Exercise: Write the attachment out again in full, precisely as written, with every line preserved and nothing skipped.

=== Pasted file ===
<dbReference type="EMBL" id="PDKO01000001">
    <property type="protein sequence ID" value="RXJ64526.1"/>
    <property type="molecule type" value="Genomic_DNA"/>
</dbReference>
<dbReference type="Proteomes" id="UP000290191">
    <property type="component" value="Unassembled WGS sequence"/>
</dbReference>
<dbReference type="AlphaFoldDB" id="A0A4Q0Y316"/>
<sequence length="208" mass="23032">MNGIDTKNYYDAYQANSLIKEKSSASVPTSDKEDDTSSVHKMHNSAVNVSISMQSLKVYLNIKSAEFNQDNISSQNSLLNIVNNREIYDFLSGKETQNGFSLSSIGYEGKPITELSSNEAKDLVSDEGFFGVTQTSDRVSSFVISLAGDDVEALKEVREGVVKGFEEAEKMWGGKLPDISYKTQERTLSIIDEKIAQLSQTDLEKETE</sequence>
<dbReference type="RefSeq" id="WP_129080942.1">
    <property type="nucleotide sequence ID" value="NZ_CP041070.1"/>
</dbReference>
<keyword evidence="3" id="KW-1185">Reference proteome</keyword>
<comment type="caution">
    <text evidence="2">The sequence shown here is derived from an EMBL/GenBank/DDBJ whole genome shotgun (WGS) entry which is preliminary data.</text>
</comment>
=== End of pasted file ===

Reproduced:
<dbReference type="EMBL" id="PDKO01000001">
    <property type="protein sequence ID" value="RXJ64526.1"/>
    <property type="molecule type" value="Genomic_DNA"/>
</dbReference>
<dbReference type="Proteomes" id="UP000290191">
    <property type="component" value="Unassembled WGS sequence"/>
</dbReference>
<dbReference type="AlphaFoldDB" id="A0A4Q0Y316"/>
<sequence length="208" mass="23032">MNGIDTKNYYDAYQANSLIKEKSSASVPTSDKEDDTSSVHKMHNSAVNVSISMQSLKVYLNIKSAEFNQDNISSQNSLLNIVNNREIYDFLSGKETQNGFSLSSIGYEGKPITELSSNEAKDLVSDEGFFGVTQTSDRVSSFVISLAGDDVEALKEVREGVVKGFEEAEKMWGGKLPDISYKTQERTLSIIDEKIAQLSQTDLEKETE</sequence>
<dbReference type="RefSeq" id="WP_129080942.1">
    <property type="nucleotide sequence ID" value="NZ_CP041070.1"/>
</dbReference>
<keyword evidence="3" id="KW-1185">Reference proteome</keyword>
<comment type="caution">
    <text evidence="2">The sequence shown here is derived from an EMBL/GenBank/DDBJ whole genome shotgun (WGS) entry which is preliminary data.</text>
</comment>